When it was built, the Nakagin Capsule Tower served as a hotel for “salarymen”, which is the Japanese term for white-collar workers. Today it is used as a residential building. However, since its construction 37 years ago, the building has not been maintained and is slowly deteriorating. The capsules had originally been designed to last for 25 years and be replaced afterwards. This way, the living spaces would be constantly modernized, while the primary structure was built to last. However, this replacement of the capsules never happened and today the entire tower has fallen into disrepair. The constant stress has damaged the bolts that fasten the capsules to the towers. The roofs have leaks and the concrete of the towers crumbles. Adding to these circumstances are concerns of the residents about the possible use of asbestos in the tower. In 2007, the residents voted to demolish the building and have it replaced by a modern residential tower, which would provide better living conditions and larger apartments. The Nakagin Capsule Tower stands in a high-value area next to the famous Ginza district in central Tokyo, so it would be profitable to destroy the building and replace it with a new tower, which would also make more economical use of the site area.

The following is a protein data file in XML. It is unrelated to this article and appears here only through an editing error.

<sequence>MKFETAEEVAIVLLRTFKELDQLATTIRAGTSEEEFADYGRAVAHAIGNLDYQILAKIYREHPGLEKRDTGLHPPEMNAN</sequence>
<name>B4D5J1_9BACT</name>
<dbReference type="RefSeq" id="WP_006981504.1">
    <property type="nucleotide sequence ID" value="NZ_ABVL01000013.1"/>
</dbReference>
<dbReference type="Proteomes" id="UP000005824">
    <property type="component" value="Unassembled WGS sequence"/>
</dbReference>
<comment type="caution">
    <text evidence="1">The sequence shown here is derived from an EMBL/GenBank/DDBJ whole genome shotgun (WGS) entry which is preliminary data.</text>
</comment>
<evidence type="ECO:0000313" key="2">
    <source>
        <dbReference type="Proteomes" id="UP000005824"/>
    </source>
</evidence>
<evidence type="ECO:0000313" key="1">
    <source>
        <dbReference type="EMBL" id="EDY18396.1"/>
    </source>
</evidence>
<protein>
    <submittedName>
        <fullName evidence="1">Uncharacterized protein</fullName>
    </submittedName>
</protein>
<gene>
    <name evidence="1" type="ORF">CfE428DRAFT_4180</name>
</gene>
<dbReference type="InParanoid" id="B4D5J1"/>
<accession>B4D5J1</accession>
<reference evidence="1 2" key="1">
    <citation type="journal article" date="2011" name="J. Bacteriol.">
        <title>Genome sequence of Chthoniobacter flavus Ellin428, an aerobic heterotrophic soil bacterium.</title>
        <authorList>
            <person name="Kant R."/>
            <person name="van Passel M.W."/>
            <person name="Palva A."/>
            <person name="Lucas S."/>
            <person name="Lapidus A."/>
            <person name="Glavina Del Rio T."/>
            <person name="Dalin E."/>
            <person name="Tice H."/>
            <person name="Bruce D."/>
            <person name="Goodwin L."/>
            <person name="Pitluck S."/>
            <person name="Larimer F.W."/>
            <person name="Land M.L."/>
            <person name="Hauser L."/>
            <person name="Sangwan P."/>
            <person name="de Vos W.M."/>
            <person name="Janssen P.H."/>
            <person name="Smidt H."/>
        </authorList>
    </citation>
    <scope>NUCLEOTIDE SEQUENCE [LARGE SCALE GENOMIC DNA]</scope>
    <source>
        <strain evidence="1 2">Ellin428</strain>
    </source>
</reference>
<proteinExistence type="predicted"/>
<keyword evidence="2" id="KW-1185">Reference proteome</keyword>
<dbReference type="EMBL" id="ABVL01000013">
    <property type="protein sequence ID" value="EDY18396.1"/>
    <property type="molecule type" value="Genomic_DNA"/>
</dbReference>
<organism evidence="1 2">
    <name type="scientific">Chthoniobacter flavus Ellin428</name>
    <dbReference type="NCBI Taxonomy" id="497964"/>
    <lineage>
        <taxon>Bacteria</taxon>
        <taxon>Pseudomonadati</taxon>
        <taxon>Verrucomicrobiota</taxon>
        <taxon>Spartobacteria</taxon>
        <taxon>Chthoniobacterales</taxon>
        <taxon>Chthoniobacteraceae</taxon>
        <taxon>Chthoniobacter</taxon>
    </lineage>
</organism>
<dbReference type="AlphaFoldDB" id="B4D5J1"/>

If the Nakagin Capsule Tower is demolished, it will not be the first Metabolist building to disappear: a second capsule tower by Kurokawa, the Sony building in Osaka, built in 1976, has already been demolished a while ago. Kurokawa tried to prevent the same fate from striking the Nakagin Capsule Tower, his first, original capsule creation, suggesting that all 140 capsules be removed and replaced with new, modern capsules. This plan was supported by several architectural associations of Japan, but has not been put into action. A claim to the UNESCO to file the building as world cultural heritage was unsuccessful. Finally, Kurokawa even intended to buy the building and the land it stands on from the American hedge fund that owns the tower.